A new report has looked at the impact that focusing on employee well-being has on a business.
The study by Cushman & Wakefield found that businesses which focus on wellbeing will reap their rewards commercially while those that don’t face diminishing returns.
The Well Workplace report maps out the major trends, opportunities and challenges of the future facing owners and occupiers of commercial office space due to the growing emphasis on employee health and vitality as part of the work environment.
Improved lighting, layout and use of plants are all known to benefit wellbeing and can increase employee performance. Gains through boosting performance far outweigh potential cost savings through real estate efficiencies.
Equally, for landlords there is commercial advantage and price premium for assets which incorporate wellbeing. A survey from the Urban Land Institute revealed two thirds of built environment professionals agree wellbeing features in a property can directly impact market success and economic value.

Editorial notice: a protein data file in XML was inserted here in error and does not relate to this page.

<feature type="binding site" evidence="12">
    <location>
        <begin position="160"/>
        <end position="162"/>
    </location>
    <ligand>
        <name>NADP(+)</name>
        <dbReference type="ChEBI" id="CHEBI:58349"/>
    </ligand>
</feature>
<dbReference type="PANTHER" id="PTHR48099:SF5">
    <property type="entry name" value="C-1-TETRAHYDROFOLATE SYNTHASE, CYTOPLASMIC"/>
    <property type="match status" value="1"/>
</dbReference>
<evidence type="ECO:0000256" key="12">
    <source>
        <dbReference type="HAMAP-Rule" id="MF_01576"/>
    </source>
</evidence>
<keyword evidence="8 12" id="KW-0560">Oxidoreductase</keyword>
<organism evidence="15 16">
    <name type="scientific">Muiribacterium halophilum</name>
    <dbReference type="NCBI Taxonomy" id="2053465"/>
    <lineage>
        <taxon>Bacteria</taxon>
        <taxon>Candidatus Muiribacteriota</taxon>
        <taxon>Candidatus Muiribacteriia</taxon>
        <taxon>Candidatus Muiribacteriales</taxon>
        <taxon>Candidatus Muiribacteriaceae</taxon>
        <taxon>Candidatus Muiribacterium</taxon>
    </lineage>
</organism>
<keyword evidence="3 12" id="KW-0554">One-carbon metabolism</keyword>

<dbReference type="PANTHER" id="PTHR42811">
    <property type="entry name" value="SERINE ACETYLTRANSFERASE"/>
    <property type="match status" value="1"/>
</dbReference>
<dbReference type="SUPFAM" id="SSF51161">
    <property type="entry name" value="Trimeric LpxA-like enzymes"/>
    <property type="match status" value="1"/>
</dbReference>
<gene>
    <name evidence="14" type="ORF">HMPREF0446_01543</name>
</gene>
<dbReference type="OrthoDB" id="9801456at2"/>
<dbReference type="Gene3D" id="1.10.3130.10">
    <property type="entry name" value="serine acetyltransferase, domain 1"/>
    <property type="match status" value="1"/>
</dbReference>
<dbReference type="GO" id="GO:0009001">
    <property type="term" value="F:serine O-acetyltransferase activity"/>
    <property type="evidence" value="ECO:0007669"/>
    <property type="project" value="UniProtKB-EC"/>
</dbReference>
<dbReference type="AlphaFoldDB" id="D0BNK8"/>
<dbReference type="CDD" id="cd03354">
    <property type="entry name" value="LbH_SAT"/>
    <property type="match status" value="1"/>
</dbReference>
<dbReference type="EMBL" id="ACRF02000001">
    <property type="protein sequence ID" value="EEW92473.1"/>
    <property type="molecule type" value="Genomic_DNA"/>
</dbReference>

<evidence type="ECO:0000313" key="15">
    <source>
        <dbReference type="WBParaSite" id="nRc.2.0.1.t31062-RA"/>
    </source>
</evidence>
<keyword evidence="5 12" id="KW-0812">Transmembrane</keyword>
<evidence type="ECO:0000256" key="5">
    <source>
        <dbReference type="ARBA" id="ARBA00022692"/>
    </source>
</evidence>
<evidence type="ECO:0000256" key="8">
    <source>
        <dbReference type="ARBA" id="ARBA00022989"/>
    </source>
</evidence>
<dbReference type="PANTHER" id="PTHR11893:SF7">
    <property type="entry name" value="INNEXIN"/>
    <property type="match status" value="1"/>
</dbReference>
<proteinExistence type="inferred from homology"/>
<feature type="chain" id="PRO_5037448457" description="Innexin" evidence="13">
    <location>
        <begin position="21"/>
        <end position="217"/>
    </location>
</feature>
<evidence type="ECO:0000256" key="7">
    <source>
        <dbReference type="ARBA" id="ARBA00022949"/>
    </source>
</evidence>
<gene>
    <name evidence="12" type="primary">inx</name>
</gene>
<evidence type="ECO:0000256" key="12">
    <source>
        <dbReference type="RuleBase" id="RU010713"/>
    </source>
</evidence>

Additionally, more than a quarter of landlords believe they can charge a premium rent as a result of wellbeing, according to a study by Dodge Data & Analytics. The same data shows that nearly half of respondents said spaces leased more quickly.
Report author Sophy Moffat, from Cushman & Wakefield’s EMEA Research & Insight team, said: “The rise of wellbeing in the commercial real estate industry is not a fad but a long-overdue acceptance that people are the largest cost and biggest contributor to the success of companies. The call to action for the real estate industry, and broader built environment, is loud and clear: the design and building of workplaces must change to meet a flexible future.
“Evidence points to the return on investment available to investors and tenants from differentiation, value creation and risk management. We must now encourage the concept of a broader perspective focused on the total value of the investment and where a workplace culture of work-health balance is the norm.”